The U.S. solar industry grew substantially over the last three years and is expected to continue this strong growth. The Q3 2012 Solar Market Insight report from GTM and the Solar Energy Industries Association predicts total 2012 solar installations to reach 3.20 gigawatts (GW), up from 1.89 GW in 2011 and 0.85 GW in 2010. The employment impact of this strong growth is reflected in The Solar Foundation’s most recent National Solar Jobs Census. According to the Census, from August 2011 to September 2012, the U.S. economy saw an overall job growth rate of 13.2% in the solar industry alone, nearly six times higher than the national average employment growth rate of 2.3% over the same period. Installers contributed the most solar workers to the economy (accounting for nearly 50% of total solar jobs) and are expected to add close to 12,000 workers in the next year.*
We know domestic installations continue to break historic records, and that PV systems today are a fraction of the cost they were less than ten years ago, and that these costs continue to fall. However, new research from the U.S. Department of Energy’s Lawrence Berkeley National Laboratory (LBNL) shows that the U.S. continues to lag behind some global solar leaders in at least one important regard – the “soft costs” attached to residential PV installations.
Data collected from the LBNL survey, shown in Figure 1, reveals a $2.82/W difference in the installed PV price between the U.S. and Germany in Q4 2011, with this gap growing throughout 2012. According to these data, the price for residential PV systems is over twice as high in the U.S. than in Germany.
After reviewing and comparing surveys from 41 German solar installers and 56 U.S. installers, LBNL revealed that the main cause of this price gap was primarily due to differences in “soft costs”. According to the study, and illustrated in the chart below (Figure 2), “total soft costs, which include customer acquisition, permitting, interconnection, inspection (PII) and installation labor, for residential PV in Germany were significantly less than the implied soft costs for U.S. residential PV resulting in $0.62/W in Germany and $3.34/W.”
The residential PV price difference between Germany and the U.S. is due to a number of different components associated with its soft costs. Besides a lack of U.S. installer experience and a more novice solar market in the U.S., customer acquisition costs are higher in the U.S. due, in part, to fewer successful projects being completed after initial customer engagement (30% in U.S. vs. 40% in Germany), and higher marketing and advertising costs among U.S. installers. Higher installation labor costs in the U.S. are due to longer installation times and higher wages for U.S. installers. Many of these factors are expected to evolve as the market grows.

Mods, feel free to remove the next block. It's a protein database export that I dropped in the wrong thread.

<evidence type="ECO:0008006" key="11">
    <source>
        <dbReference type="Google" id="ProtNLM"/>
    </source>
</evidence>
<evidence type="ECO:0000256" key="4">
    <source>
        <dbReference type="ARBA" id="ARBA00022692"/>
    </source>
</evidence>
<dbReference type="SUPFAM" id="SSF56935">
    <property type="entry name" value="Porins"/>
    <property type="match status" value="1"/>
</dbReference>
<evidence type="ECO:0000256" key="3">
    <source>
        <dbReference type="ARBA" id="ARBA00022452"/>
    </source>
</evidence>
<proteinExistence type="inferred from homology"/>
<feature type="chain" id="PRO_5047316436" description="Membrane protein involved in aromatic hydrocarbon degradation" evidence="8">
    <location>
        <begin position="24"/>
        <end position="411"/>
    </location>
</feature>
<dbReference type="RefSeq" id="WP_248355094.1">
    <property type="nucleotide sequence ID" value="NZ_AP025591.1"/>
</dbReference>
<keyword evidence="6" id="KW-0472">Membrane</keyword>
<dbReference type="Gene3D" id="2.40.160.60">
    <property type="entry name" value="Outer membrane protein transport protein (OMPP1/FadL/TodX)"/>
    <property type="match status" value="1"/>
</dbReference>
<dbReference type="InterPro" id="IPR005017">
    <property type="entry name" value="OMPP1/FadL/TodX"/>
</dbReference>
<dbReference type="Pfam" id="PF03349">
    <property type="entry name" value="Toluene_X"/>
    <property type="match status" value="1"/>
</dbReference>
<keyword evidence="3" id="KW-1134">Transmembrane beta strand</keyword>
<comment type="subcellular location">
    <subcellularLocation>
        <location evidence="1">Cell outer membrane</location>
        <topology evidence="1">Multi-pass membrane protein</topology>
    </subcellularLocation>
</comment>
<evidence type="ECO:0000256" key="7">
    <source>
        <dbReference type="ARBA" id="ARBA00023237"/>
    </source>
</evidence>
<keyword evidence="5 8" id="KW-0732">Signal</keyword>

While PII accounts for $0.2/W or roughly 7% of the total installed PV price gap of $2.7/W, the difference in permitting, interconnection, inspection costs between the two countries is significant. PII costs are roughly 600% higher in the U.S. than in Germany. This is mainly due to higher labor hour requirements due to more difficult installations and higher permitting and interconnection fees in the U.S. According to the LBNL study, the PII process in Germany typically requires five labor hours and no permitting fees while in the U.S., the same process requires roughly 22 hours and an average of $430 in permitting fees per system. Market forces such as high market fragmentation, as seen in the U.S., can also affect PII costs, leading to higher overhead, transport, and supply chain costs. In the U.S., there are thousands of markets due to different PII rules and requirements in local governments and municipalities.
The U.S. could reduce many of these soft costs and bring prices closer in line with Germany through policies and practices at the local government level. Most notably, PII costs could be reduced by local governments via streamlining of their permitting processes, creating greater paperwork uniformity across jurisdictions, and simplifying the PII requirements by including online registration and performing more efficient inspections. As in Germany, lower soft costs could reduce residential PV prices in the U.S. and in turn, increase PV sales and installations to drive the solar industry forward. Numerous studies(1, 2) show that developing solar locally can provide long-term environmental and societal value by avoiding high electricity transmission congestion costs for ratepayers, enhancing grid security through near point power usage, and supporting local electrical and constructions workers. In addition, the increased economic activity associated with solar development can help expand the local tax base, making it a winning opportunity for all the local stakeholders.
Fortunately, the Solar Outreach Partnership works to assist local governments in their solar development needs through a variety of resources. The Partnership strives to help build strong local solar markets and offer complimentary technical assistance to areas seeking guidance to reduce barriers to solar production.
The Solar Outreach Partnership can assist your local community in reducing local solar soft-costs through complimentary, one-on-one consultations. For further information please visit the Solar Outreach Partnership’s Resource Database and Technical Assistance pages.*A “solar worker” is defined as “a worker who spends at least 50% of their time supporting solar-related activities.” (The Solar Foundation’s National Solar Jobs Census, Page 6)